Six years later, Mary’s husband John K. Naone dies, 1906.

J. K. NAONE HAS PASSED ON.

On the 8th of this month, like a their in the night, the hand of death which has no compassion visited the home of John K. Naone, at Pauoa, Honolulu nei, and snatched away the spirit of the bodily abode of John K. Naone, at 64 years old 11 months and 7 days of life, and left behind dust to dust.

John K. Naone was the last child of Pastor Naone [Pilipo Naone] and Pele, his first wife. Hao was the first child, Hama, Daniela, and Meli, were the elder siblings of the one who passed on. He was born on the 31st of January 1841, at Pauoa, and he was educated at the Royal School of Kahehuna. He was married to Mele Ahia [Mary Ahia], but they had not children.

He was the head of the prison for some years, and a tax collector for the Ewa District for some years.

During the time of the Kamehamehas, he joined the guards, and he was a lieutenant in the Princeʻs Own Guards [ka pualikoa Prince Own], and he was a rifleman for that company.

He was a member of the Kawaiahao Church, and was in the choir for a number of years. He was a very skilled painter, and it is in that profession which he kept at until he grew weak and put it aside. Continue reading

The Fire of the Woman Gushes Forth! 1907.

Ua Huaina ke Ahi a ka Wahine!

[One of the fun features of Ka Na’i Aupuni newspaper was the subheader featured in its masthead. It would be changed daily and often featured olelo noeau, or a headline from the news of the day.]

(Na’i Aupuni, 1/11/1907, p. 1)

Ka Na’i Aupuni, Buke III, Helu 9, Aoao 1. Ianuari 11, 1907.

More on the arrival of Pele, 1862.

[Found under: “HE MOOOLELO NO HIIAKAIKAPOLIOPELE. Helu 9.]

Holo mai Pele mai Kahikina,
A kau ka waa i Mookini,
Noho kaua i Kumalae,
Hooku Pele ma i ke kii,
Noho i ke kii a Pele ma, a ka pua o koi,
Kanaenae Pele ma ilaila,
Kai a huakai mai Pele,
A ka lae i Leleiwi,
Honi i ke ala o ka hala,
O ka lehua o Mokaulele,
Oia ka Pele a kui la,
He kunana hale Puuloa,
He hale moe o Papalauahi,
He halau no Kilauea,
Haule mai Pele mai Kahiki mai,
O ka hekili o ke olai, o ka ua loku,
O ka ua paka, o Haihailaumeaiku, Continue reading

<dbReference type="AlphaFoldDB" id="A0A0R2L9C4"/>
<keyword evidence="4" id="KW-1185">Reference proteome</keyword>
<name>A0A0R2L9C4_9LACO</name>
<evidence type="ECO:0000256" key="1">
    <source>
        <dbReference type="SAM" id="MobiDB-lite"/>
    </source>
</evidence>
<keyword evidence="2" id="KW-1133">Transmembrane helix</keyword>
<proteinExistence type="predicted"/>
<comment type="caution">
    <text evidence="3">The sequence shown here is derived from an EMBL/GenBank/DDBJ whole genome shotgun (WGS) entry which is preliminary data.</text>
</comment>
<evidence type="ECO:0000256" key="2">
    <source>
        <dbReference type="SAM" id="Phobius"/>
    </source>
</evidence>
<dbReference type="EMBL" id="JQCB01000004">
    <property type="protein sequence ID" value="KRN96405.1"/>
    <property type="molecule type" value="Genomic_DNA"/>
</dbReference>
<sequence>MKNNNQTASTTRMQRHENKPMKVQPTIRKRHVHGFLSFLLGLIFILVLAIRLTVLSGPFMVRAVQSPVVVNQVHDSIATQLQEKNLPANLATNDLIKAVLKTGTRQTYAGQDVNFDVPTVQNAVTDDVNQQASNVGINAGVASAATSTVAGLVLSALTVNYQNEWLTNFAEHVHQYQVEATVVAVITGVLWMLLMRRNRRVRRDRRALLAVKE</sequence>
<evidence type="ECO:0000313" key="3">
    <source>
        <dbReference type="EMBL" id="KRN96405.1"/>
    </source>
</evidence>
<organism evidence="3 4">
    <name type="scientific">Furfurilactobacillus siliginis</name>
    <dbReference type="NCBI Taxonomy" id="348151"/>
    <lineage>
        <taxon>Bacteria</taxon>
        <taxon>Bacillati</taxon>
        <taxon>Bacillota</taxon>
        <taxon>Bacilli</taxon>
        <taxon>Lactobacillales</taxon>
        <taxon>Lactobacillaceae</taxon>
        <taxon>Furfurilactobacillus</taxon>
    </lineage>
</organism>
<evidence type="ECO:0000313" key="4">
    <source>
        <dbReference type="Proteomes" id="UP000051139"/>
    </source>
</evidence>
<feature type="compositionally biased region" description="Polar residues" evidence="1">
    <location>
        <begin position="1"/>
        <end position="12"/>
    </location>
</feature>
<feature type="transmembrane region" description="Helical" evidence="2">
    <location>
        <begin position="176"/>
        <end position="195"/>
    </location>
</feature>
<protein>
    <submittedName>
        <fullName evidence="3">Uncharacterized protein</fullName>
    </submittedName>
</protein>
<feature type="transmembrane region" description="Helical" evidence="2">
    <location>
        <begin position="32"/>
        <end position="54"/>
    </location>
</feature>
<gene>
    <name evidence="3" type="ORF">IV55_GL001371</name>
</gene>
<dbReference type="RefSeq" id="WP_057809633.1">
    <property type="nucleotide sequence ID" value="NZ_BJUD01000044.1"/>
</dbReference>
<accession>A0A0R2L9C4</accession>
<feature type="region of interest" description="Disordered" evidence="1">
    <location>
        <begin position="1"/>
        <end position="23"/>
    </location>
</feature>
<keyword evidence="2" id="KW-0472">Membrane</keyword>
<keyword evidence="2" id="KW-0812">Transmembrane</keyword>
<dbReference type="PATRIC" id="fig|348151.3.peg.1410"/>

On Pele’s departure from Kahiki, 1906.

[Found under: “He Moolelo no Hiiakaikapoli-o-Pele.]

KAU HELU UMI-KUMAMAKAHI A HIIAKA.

1. Mai Kahiki ka wahine o Pele
2. Mai ka aina i Polapola
3. Mai ka punohu a Kane
4. Mai ke ao lalapa i ka lani
5. Mai ka opu la i Kahiki
6. Lapuka i Hawaii ka wahine o Pele
7. Kalai ka waa o Honuaiakea
8. Ko waa o Kamohoalii
9. Hoa mai ka moku a paa
10. Ua oki ka waa o ke akua
11. Ka waa o Kalaihonuamea
12. Holo mai ke au aeae Pele
13. Aeae ka lani, ai puni ka moku
14. Aeae kini o ke akua
15. Ia wai ka uli, ka hope o ka waa?
16. Ia Kamohoalii
17. Ia Ehu-a-menehune Continue reading

Eruption 150 years ago, 1868.

THE ERUPTION!

Up to Wednesday, 29th ult., there has been no further accounts of volcanic action on Hawaii. The earthquakes have ceased in violence and frequency, although the whole islands is still moved by slight vibrations. There was a smart shock felt in Kohala on Thursday, also the same day, a slight vibration here in Honolulu.

There are reports that the lava has again broken out in Kapapala, but we do not credit it.

We are happy to give our readers a clear and intelligent account of the late volcanic action on Hawaii, from the pen of the Hon. William Hillebrand, M. D., who has just returned from a close examination of the disturbed districts.

The account of the lava fissure at Kahuku, is entirely new to the public. H. I. M.’s Commissioner and Consul, M. Beranger, who made the tour with Dr. Hillebrand, has made a number of sketches of the most interesting volcanic appearances. Continue reading

The winds of Haena, Kauai and beyond, 1906.

[Found under: “KA MOOLELO o Hiiaka-i-ka-poli-o-Pele.”]

A Kalahale is the wind of Haena

A Limahuli is the wind of Haena

A Kolokini is the surfing wind of Kahuanui and Lohiauipo in Haena

A Unukupua is the voice-carrying wind of Lohiauipo in Haena

A Kanaenae is the fragrance-carrying wind of Lohiauipo in Haena

A Kilauea is the love-snatching wind of Lohiau in Haena

A Leoikua is the love-carrying wind of Lohiau in Haena

A Iponoenoelauae is the woman-fetching wind of Lohiauipo in Haena

Much aloha for Lohiauipo, my lover in Haena Continue reading

Ohelo stories from James K. Kahele Jr., a follow up, 1930.

I just noticed that James K. Kahele Jr. states that there are stories not only saying that ohelo originated in Hawaii nei, but previous to this, he says that there are stories of it coming from afar, from Kahiki.